LIFESTYLE

Trump's Global Abortion Gag Rule Will Affect South Africans Too

It's not just something happening "over there".

24/01/2017 08:31 SAST | Updated 24/01/2017 15:35 SAST
Jim Rankin/Toronto Star via Getty Images
TORONTO, ON - JAN. 21: TORONTO, ON - JAN. 21: Marchers head down University Ave. Thousands of women and girls and their families took to the streets of Toronto Saturday in a show of solidarity for women's and human rights following the inauguration of US president Donald Trump. Marchers began with a rally at Queen's Park, then marched south past the U.S. embassy, and ended with more speeches at Nathan Phillips Square.

As President Donald Trump settled into his seat in the Oval Office, he signed an anti-abortion executive order that affects women everywhere, not just in the U.S. With about R1,3 :billion (90 percent of the aid South Africa received from the USA in 2016) allocated to healthcare, the implications for South African women could be dire.

The policy's history has been a political to-and-fro between the Republican and Democratic parties in the USA since it was instituted in 1984 when Republican President Ronald Reagan signed the Mexico City Policy -- otherwise known as the Global Gag Rule. Ever since, every Democratic president has revoked it, only to have it reinstated by his Republican successor.

The policy will prohibit any group or organisation receiving aid from the U.S. from providing abortions or counselling clients on the procedure. Without funding, these clinics and organisations -- that in many cases also provide women with contraception -- may be forced to close. With potentially more unplanned pregnancies as a result, women may be forced to resort to unsafe abortions. According to the Guttmacher Institute, the U.S. provides $607,5 million (more than R8 billion) on family planning assistance in foreign countries every year. As a result, the impact of the Gag Rule is not only far-reaching, it is potentially deadly to millions of women around the world.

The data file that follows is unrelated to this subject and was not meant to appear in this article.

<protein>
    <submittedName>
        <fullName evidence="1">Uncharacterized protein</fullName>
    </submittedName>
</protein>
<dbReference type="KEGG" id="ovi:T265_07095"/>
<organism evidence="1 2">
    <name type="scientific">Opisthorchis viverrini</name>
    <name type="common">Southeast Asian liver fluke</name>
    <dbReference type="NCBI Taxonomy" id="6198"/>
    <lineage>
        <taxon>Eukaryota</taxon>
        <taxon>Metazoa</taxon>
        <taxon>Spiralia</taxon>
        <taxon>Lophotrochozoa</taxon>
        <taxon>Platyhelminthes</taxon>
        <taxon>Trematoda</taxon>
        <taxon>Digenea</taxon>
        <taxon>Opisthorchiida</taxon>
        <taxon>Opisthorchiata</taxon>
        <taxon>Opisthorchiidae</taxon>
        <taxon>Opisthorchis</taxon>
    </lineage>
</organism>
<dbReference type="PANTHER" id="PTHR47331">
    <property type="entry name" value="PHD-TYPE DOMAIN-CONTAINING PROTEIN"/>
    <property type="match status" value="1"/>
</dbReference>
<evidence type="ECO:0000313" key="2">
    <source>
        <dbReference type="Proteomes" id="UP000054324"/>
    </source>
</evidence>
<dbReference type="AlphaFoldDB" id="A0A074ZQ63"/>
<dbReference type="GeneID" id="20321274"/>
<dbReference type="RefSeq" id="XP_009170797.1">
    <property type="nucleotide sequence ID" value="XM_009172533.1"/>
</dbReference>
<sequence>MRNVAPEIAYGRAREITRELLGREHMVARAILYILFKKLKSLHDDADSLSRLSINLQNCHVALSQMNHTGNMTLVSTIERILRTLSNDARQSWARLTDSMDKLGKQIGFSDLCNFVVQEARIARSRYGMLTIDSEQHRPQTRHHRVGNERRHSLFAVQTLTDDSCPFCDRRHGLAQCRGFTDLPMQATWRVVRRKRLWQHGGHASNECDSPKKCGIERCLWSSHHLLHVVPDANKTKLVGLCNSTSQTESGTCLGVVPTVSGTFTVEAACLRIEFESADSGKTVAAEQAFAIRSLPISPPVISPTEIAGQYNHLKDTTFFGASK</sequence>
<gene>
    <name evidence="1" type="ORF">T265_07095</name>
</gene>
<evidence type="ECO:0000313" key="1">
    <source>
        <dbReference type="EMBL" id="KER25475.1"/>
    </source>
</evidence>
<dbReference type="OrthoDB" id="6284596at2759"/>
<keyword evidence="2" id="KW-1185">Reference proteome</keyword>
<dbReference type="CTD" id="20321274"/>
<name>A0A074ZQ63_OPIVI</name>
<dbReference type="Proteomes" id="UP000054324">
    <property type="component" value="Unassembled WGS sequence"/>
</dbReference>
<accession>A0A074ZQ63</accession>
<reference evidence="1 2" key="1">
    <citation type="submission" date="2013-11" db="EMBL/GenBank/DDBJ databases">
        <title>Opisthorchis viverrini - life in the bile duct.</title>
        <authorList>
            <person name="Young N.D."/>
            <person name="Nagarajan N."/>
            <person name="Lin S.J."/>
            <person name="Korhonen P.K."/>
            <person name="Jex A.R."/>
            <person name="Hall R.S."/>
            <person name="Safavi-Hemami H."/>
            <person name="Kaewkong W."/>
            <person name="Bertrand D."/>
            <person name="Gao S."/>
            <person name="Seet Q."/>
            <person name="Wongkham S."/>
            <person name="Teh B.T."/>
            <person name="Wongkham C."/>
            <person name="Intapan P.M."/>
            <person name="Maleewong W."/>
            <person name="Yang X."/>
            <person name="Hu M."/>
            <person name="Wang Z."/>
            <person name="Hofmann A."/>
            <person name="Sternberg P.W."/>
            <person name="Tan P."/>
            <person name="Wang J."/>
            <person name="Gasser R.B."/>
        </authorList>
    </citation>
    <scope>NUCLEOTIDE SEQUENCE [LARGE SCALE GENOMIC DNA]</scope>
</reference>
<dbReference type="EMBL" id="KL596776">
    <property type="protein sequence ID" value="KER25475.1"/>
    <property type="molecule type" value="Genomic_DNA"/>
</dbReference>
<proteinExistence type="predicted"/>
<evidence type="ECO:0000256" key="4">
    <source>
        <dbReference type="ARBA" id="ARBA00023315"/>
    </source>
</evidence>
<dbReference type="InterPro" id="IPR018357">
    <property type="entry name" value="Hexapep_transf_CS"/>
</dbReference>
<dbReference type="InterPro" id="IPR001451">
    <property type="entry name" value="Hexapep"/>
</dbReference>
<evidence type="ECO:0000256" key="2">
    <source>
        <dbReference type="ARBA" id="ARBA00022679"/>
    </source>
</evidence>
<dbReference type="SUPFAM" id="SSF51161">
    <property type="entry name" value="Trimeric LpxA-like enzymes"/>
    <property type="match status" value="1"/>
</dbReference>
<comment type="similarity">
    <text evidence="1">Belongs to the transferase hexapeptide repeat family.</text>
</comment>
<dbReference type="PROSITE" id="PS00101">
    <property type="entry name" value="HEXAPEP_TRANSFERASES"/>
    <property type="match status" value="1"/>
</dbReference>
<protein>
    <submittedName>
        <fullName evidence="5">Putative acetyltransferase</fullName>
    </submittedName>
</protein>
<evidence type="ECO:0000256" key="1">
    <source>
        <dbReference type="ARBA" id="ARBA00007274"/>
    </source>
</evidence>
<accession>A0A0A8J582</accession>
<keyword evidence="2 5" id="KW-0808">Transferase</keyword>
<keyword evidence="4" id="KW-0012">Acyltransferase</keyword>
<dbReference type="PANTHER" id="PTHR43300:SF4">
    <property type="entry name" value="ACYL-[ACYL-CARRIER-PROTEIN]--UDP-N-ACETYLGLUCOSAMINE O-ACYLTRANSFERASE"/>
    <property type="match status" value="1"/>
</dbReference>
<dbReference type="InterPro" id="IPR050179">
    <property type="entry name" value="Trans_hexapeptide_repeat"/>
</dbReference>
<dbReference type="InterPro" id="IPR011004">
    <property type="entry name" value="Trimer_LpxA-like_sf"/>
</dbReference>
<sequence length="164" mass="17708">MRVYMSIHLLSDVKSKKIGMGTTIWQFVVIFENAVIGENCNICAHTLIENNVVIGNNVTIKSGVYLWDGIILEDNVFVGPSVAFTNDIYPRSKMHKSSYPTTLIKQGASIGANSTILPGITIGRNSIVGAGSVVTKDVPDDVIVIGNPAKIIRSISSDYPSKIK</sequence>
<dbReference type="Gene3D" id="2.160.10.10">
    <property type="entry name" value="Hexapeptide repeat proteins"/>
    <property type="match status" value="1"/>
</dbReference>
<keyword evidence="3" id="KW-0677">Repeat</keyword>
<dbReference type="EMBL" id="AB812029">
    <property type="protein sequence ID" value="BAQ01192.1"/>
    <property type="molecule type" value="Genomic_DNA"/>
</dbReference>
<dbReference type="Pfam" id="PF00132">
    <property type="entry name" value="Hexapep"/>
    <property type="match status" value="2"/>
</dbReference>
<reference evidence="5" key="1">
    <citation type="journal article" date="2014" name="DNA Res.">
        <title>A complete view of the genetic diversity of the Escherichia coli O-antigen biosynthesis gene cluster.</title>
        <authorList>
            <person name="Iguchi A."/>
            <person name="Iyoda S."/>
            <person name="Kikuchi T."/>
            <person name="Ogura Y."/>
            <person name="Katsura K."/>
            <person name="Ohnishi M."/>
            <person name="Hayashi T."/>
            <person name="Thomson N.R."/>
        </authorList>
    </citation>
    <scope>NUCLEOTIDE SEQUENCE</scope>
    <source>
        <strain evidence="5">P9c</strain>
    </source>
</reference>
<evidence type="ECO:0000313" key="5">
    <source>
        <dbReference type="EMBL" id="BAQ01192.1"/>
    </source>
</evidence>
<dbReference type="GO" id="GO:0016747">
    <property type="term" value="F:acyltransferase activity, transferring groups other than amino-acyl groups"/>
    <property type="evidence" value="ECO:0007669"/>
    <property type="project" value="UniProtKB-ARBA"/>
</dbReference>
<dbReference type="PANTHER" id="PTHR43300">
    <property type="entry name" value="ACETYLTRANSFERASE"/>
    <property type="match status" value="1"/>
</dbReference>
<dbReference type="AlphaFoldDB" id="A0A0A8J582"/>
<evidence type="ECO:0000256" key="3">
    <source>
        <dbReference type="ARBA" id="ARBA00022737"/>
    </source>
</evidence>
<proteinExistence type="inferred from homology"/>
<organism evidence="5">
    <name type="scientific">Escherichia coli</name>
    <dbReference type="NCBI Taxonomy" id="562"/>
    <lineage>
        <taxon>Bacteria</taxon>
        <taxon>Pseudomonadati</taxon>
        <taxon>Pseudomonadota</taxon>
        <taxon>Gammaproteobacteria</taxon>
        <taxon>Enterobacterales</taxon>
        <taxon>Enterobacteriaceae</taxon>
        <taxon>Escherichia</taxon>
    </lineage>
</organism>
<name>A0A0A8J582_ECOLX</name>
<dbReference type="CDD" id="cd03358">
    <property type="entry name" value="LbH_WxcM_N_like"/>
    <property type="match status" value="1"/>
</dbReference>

What the Gag Rule will do is essentially force organisations to choose between providing safe healthcare to women and lose their funding; or to comply with the rule and withdraw healthcare services. The Guttmacher Institute's report on the Global Gag Rule further states that: "in reality, attempts to stop abortion through restrictive laws—or by withholding family planning aid—can never eliminate abortion, because those methods do not eliminate women's need for abortion". The Gag Rule leaves women trapped with very few safe options when it comes to their reproductive health.

U.S. Senator Jeanne Shaheen, the only woman in the Senate Foreign Relations Committee has said that she will "continue to stand up to President Trump and Republican leadership in Congress who are intent on rolling back women's access to reproductive healthcare". She will be "introducing bipartisan legislation aimed to repeal the Global Gag Rule for good".